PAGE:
In “The Necklace,” we see several instances of personification. Let's look at a few of them.
In the very first paragraph, we are told that perhaps fate made an error with regard to the protagonist, Mathilde Loisel, for she has been born “into a family of clerks” with little wealth. Fate is certainly an impersonal force, yet here it is personified as having the ability to make a mistake.
Further, we are told that “the dirty walls, the worn-out chairs and the ugly curtains” of the Loisel home torment Mathilde. These inanimate objects cannot, of course, really torment anyone. Here they are personified, but it is really Mathilde's own resentment and dissatisfaction that torment her.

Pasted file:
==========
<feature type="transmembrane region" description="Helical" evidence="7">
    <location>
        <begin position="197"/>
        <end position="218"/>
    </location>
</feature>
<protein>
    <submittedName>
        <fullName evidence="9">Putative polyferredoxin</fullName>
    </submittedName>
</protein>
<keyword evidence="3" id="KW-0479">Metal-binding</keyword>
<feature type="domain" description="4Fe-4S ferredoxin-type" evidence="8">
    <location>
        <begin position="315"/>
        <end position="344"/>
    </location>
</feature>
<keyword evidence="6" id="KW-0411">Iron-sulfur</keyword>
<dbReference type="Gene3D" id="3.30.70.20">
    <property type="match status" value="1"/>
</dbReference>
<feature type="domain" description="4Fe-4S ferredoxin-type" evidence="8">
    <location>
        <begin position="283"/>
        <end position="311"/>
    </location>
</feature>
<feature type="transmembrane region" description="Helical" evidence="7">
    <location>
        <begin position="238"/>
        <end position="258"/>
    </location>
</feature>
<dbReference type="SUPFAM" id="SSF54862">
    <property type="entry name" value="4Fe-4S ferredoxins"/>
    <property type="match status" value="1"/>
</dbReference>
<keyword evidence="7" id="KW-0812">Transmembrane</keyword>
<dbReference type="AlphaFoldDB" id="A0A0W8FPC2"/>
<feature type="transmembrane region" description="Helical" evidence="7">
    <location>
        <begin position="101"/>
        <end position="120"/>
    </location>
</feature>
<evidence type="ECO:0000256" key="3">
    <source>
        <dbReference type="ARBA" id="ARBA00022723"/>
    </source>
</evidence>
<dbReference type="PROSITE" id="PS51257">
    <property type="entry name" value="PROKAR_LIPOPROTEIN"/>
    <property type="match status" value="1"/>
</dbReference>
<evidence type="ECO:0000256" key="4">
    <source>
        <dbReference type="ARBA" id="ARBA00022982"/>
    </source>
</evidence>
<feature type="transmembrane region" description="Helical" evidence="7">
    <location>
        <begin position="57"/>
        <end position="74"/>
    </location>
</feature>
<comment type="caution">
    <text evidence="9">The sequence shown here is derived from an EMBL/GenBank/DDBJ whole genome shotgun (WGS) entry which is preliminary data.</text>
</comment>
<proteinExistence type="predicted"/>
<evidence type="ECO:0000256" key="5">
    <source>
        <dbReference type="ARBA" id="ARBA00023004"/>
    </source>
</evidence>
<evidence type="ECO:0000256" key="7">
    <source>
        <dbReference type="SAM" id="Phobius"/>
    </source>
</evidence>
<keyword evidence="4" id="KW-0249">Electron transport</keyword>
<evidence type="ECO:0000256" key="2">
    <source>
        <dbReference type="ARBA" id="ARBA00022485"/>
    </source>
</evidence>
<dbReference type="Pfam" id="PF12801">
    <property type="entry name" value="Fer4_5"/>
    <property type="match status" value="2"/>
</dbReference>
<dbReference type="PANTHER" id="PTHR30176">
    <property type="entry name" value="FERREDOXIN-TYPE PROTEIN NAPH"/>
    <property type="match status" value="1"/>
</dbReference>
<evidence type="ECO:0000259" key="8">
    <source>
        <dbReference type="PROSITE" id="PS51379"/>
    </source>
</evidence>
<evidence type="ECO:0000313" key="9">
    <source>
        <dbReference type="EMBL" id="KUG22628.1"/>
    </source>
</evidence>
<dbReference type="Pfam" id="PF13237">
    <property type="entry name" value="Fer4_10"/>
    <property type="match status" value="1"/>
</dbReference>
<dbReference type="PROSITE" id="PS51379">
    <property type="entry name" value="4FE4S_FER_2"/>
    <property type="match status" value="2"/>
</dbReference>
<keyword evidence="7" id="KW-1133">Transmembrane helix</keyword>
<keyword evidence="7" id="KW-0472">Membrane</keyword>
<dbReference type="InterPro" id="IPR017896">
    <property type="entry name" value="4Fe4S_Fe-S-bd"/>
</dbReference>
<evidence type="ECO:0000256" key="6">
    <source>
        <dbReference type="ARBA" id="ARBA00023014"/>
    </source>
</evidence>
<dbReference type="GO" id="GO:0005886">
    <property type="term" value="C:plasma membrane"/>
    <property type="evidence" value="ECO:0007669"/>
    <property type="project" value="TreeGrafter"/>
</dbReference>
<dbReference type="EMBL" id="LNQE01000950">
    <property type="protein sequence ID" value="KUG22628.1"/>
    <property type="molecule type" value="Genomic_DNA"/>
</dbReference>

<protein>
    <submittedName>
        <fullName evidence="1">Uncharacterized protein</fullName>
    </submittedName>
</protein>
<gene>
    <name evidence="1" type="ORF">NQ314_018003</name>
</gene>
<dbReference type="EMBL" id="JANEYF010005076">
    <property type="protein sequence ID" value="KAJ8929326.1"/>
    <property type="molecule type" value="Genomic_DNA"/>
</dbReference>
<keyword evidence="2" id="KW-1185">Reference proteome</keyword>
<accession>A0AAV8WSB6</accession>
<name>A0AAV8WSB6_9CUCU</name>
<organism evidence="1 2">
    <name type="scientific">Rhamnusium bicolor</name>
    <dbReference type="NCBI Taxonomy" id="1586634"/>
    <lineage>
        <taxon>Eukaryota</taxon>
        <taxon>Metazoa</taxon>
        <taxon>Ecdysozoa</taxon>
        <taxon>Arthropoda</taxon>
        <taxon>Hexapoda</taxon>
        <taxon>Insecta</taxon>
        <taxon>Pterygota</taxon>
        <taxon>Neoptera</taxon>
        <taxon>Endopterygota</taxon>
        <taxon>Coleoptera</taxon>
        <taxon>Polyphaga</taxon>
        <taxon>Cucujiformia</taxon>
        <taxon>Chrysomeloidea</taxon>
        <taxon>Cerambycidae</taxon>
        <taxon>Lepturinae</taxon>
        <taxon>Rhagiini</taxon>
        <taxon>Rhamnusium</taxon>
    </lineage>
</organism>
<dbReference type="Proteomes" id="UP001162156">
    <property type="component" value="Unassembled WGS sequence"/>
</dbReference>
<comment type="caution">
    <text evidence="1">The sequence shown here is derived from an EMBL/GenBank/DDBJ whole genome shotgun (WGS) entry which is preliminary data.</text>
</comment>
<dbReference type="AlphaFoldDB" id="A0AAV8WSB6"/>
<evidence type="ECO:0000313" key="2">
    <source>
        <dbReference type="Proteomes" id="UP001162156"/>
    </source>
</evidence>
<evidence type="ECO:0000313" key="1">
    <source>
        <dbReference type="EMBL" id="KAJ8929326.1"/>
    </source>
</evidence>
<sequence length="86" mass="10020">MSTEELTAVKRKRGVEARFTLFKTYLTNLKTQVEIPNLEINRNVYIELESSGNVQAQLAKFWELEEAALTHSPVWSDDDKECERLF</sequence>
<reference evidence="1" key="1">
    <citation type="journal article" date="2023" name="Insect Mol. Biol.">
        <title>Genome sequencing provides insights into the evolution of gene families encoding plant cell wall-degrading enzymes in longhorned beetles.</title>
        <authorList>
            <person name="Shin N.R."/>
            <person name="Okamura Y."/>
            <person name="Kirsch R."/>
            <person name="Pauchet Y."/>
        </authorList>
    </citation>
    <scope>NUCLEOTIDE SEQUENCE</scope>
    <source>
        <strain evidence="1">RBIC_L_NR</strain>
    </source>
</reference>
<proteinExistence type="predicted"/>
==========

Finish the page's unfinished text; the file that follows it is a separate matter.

Later in the story, we read about the tattered “old night cabs” that seem to be “ashamed to show their shabbiness during the day.” These cabs aren't really ashamed, but the personification here is quite delightful, for we can picture the cabs slinking around with their “heads” lowered, trying to hide until it gets dark.